Evaluating risk factors helps protect entity under TTCA, even if tangible personal property is present.

The University of Texas M.D. Anderson Cancer Center v. Vicki M. King, No. 14-12-00847-CV (Tex. App. – Houston [14th Dist.] June 27, 2013)

This is an interlocutory appeal from the denial of a plea to the jurisdiction where the issue was a proper interpretation of a waiver of governmental immunity under the Texas Tort Claims Act for the negligent use of tangible personal property.

King allegedly sustained a broken arm and a torn rotator cuff at the University of Texas M.D. Anderson Cancer Center (“MDA”) while she was undergoing chemotherapy. She alleged that MDA waived its sovereign immunity because her injury was caused by a condition or use of tangible personal property, specifically that MDA failed to use the side rails of her hospital bed and failed to use all required restraints and mechanisms to prevent her from falling. While King had no history of falling, during her treatment she was given medication which put her into a sleepy state.  Evidence established that while the lack of raised side rails could result in falls, raised side rails can also trap limbs or injure a patient if they strike it while moving. In response to MDA’s plea, King submitted her own affidavit attesting why she believes she was injured.  The trial court overruled MDA’s objection to the affidavit.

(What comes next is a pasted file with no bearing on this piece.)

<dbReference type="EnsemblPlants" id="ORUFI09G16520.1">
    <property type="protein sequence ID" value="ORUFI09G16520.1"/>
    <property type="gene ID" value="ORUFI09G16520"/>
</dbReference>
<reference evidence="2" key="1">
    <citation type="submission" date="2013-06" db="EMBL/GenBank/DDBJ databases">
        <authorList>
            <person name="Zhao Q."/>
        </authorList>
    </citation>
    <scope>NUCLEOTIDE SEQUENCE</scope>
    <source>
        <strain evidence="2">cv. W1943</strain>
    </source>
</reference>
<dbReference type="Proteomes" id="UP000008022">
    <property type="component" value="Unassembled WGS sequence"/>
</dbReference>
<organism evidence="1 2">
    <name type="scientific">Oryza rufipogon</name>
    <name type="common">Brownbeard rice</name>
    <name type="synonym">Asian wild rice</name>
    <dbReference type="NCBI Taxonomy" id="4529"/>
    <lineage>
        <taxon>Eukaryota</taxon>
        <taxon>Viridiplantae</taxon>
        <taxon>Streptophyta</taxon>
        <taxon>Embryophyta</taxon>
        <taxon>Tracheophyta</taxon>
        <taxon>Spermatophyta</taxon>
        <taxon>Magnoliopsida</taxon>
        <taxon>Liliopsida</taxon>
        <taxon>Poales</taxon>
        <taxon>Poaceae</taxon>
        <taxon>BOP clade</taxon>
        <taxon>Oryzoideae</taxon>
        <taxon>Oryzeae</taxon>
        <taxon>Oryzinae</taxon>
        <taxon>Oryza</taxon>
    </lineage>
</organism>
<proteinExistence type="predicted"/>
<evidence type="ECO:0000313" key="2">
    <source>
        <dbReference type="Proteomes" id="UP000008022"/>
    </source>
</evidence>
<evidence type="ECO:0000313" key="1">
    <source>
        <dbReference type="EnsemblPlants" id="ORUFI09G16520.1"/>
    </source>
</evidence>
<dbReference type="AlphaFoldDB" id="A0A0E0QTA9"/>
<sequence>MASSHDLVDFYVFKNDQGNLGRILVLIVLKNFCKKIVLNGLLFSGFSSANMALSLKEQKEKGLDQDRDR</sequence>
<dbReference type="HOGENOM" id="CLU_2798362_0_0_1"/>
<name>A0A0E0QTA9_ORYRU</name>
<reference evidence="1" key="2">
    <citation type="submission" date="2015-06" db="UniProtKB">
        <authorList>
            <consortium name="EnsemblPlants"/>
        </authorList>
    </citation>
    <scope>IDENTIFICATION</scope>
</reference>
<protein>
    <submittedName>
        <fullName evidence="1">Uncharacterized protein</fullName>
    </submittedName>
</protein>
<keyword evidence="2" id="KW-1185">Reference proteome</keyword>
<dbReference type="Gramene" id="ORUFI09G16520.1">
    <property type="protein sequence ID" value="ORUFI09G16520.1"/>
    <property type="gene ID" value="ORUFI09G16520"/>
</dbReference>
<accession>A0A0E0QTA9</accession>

The court noted that while the non-use of property is not a waiver of immunity, a waiver exists if an injury is caused by property’s lack of an integral safety component. However, in distinguishing other bed rail cases, the court noted MDA specifically assessed the risks of using the railings and made an educated and discretionary decision not to use them. While the court noted it was a type of medical judgment, the key for other entities, although not expressly stated, is that it was an assessment and a discretionary decision after weighing the factors. As a result, there is no waiver of immunity.  The court also held the trial court erred in considering King’s affidavit which was not based on personal knowledge and was inconsistent so no fact issue can result. The denial was reversed and judgment rendered for MDA.

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